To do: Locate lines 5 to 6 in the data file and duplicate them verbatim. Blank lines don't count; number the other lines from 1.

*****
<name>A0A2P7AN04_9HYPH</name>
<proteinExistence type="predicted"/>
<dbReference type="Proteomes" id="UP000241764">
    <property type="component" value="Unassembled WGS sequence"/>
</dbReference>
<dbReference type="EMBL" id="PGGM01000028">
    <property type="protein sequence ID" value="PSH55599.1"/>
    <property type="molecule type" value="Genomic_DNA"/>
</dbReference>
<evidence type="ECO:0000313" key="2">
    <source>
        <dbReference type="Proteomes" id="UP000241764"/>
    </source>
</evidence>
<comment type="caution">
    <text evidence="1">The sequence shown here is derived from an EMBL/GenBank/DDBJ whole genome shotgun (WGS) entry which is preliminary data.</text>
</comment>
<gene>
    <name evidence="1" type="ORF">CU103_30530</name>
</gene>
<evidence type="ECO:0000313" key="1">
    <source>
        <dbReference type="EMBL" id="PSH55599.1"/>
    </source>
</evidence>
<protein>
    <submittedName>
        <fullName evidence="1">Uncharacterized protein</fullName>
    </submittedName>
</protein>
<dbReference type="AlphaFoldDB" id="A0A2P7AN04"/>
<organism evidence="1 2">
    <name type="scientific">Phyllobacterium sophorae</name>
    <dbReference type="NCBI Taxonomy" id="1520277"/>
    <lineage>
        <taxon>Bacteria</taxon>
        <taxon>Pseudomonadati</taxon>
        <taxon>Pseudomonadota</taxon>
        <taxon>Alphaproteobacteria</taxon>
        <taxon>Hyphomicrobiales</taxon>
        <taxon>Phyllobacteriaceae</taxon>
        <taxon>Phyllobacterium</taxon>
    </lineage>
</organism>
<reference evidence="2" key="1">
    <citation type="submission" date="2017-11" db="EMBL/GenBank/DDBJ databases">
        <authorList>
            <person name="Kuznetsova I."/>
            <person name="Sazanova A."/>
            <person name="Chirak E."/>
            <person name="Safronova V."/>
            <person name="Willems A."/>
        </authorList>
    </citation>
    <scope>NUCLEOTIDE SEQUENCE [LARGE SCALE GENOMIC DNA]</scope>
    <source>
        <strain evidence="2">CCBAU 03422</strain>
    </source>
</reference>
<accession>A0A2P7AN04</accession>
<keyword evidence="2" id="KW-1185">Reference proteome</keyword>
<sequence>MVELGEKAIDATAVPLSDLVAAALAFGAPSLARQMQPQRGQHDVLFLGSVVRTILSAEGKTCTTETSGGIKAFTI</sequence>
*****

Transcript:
</dbReference>
<dbReference type="EMBL" id="PGGM01000028">